By Kristen Leinbach, Dramaturg
When Margaret and Clara leave for their vacation in Italy, Roy Johnson – Margaret’s husband and Clara’s father – stays home in Winston Salem, NC for work. Margaret frequently calls Roy to update them about their adventures in Italy. It is through Roy and Margaret’s relationships that we are introduced to another difficulty in Margaret’s life that she must overcome and as a result learn and grow.
Cameron Smith, who portrays Roy Johnson shared the following…
“I’m from Sandy, UT and am a Junior in the Music Dance Theater program at BYU, I’ll graduate next year and begin a professional career in acting. I served a mission in the Arizona Mesa Mission, and theater dance and music are my biggest passions in life. I love Hip-Hop and venting my troubles and joys through dance. I love my family and know they are a big reason I perform.
Being in Piazza is the most beautiful theater experience I’ve had in YEARS. The story is so poignant, so perfectly crafted. There is so much to be learned from watching it.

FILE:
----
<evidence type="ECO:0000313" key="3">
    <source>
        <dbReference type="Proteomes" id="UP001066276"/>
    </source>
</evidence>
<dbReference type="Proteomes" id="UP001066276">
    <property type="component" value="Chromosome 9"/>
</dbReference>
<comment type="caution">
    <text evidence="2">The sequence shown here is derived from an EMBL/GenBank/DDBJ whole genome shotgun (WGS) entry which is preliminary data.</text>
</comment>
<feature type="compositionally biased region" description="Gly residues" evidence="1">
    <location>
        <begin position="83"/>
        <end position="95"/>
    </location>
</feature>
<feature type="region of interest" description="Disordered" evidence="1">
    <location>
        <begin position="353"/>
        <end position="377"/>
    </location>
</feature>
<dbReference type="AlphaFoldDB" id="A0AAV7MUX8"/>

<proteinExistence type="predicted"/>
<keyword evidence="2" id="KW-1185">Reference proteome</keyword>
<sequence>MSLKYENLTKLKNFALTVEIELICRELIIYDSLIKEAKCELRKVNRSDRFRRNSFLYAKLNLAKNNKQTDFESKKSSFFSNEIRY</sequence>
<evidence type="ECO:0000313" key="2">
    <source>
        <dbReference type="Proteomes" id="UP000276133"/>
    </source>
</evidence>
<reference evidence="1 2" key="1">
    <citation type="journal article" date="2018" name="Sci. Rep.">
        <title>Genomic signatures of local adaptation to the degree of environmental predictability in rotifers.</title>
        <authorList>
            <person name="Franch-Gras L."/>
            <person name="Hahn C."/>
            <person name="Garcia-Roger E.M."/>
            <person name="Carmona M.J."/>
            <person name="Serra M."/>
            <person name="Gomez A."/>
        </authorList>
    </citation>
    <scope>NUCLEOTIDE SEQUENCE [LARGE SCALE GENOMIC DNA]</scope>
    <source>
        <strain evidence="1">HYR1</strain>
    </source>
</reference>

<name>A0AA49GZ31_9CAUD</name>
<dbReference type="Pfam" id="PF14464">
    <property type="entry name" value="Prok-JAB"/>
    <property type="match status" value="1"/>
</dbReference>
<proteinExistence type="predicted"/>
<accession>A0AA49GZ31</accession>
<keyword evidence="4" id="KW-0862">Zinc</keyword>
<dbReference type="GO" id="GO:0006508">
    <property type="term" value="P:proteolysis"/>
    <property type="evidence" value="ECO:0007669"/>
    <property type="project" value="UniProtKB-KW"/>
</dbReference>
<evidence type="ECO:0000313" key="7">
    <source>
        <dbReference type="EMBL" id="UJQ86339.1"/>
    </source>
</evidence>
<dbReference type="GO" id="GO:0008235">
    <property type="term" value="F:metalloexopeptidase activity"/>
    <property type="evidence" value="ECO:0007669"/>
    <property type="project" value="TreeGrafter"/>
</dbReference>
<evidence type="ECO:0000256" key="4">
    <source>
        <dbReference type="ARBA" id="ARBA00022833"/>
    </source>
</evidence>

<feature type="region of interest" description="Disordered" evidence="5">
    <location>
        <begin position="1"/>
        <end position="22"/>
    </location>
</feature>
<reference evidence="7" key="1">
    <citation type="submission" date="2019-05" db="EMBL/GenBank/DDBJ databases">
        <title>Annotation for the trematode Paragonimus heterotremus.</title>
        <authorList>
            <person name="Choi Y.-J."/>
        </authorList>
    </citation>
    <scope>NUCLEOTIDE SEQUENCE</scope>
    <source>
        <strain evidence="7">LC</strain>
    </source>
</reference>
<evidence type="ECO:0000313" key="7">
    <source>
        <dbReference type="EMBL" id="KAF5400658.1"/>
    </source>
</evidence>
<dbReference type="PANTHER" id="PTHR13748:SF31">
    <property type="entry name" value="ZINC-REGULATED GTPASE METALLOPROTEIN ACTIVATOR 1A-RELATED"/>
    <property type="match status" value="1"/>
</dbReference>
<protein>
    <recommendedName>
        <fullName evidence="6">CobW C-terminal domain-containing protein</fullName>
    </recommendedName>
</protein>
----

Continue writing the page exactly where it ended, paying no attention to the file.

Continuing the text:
Specifically the character I play, Roy, who is the father of Clara, I’ve learned some things from. There is a scene in the second act of the show where he and his wife are having an argument and he just keeps starting his argument points with “if”…
I realized while working this scene one day, that this is a person ruled by ”if’s”… by doubts and fears. Because of this, as you see in the play, Roy doesn’t blossom and find greater happiness, like the rest of the people in the play do.
Realizing this taught me once again, that I can only make my choices in life based on what I know, and that hope is vital for happiness. We have to hope. We have to hope that the unlikely or even the impossible can happen, if we need it to. And we can’t let fear dictate our decisions and affect our future. We worship a God of miracles, who does impossible things for us. The Atonement was the greatest miracle that proved that, and we must hope in that for ourselves, and our families.
As Margaret says to Roy in this scene: “Why can’t we hope for once instead of dreading everything?”